In this article we discuss the design and implementation of high-power-microwave (HPM) traveling-wave antenna. The antenna is designed to be driven by a high-power, single-shot signal generator with 1 ns pulse-width at the -3 dB power points, and peak voltage of up to 100 kV. Since the signal generator is equipped with an air-filled coaxial-waveguide output, a coaxial-waveguide to parallel-plates transition was also designed and fabricated. Initial theoretical electrical parameters and characteristics along with physical dimensions of the system were solved and derived using MATLAB[1]. Then, the components comprising the antenna were modeled, solved and optimized using CST STUDIO SUITE®[2]. Using the CAD export capabilities in CST STUDIO SUITE, fabrication models and schematics were produced from the simulation model. The antenna was fabricated and measured results agree with simulation results to a great extent. Read full article..

Electroquasistatic Simulation of a High Voltage Insulator

Electroquasistatic Simulation of a High Voltage Insulator
This article demonstrates the application of the CST EM STUDIO™ (CST EMS) electroquasistatic (EQS) solver to the simulation of a high voltage insulator. It also demonstrates the difference between the results obtained from the EQS Solver and Electro-Static Solver. Read full article..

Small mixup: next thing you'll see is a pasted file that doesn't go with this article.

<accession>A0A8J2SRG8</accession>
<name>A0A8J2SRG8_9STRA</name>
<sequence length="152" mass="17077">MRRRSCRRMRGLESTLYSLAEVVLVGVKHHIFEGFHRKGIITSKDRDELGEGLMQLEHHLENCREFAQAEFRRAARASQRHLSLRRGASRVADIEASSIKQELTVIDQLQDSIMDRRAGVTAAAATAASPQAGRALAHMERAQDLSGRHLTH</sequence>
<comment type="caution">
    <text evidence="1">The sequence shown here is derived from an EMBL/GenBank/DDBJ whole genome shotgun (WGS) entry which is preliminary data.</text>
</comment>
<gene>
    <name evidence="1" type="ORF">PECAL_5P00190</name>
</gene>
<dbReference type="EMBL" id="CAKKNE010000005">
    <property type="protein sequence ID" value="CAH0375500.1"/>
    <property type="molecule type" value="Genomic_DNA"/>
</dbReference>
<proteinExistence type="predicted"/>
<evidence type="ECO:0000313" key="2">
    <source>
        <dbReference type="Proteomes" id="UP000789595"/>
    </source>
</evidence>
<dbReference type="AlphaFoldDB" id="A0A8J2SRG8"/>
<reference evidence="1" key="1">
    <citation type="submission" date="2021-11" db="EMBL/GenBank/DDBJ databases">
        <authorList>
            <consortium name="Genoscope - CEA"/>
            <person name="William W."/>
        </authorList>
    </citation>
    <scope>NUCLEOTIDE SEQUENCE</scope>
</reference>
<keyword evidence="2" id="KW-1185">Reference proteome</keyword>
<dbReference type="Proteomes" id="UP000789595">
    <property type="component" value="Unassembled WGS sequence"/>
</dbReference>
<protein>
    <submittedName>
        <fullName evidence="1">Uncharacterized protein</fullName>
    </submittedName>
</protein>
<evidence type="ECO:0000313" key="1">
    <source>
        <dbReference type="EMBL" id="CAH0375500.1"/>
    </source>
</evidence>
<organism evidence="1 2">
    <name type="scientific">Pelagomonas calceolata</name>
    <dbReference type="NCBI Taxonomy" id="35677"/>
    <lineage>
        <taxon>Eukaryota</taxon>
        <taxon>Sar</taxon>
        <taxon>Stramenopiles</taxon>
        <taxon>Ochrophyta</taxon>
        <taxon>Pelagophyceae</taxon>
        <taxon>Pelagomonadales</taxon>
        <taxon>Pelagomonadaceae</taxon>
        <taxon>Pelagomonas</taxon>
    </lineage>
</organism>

3D EM Simulation of a resistance spot welding gun

3D EM Simulation of a resistance spot welding gun
This article is concerned with the 3D electromagnetic modelling and equivalent circuit parameter extraction of a Resistance Spot Welding (RSW) gun. The parameters for the gun are not as easily established for the gun as for other RSW system components. The current transformer and electronic converter electrical parameters are either known or can be obtained by standard test procedures. This is not the case for the gun where the electrical parameters are unknown and difficult to measure. A 3D EM simulation using CST EM STUDIO® can be used to establish these parameters and complete the system characterisation. Read full article..
Back Back  

Your session has expired. Redirecting you to the login page...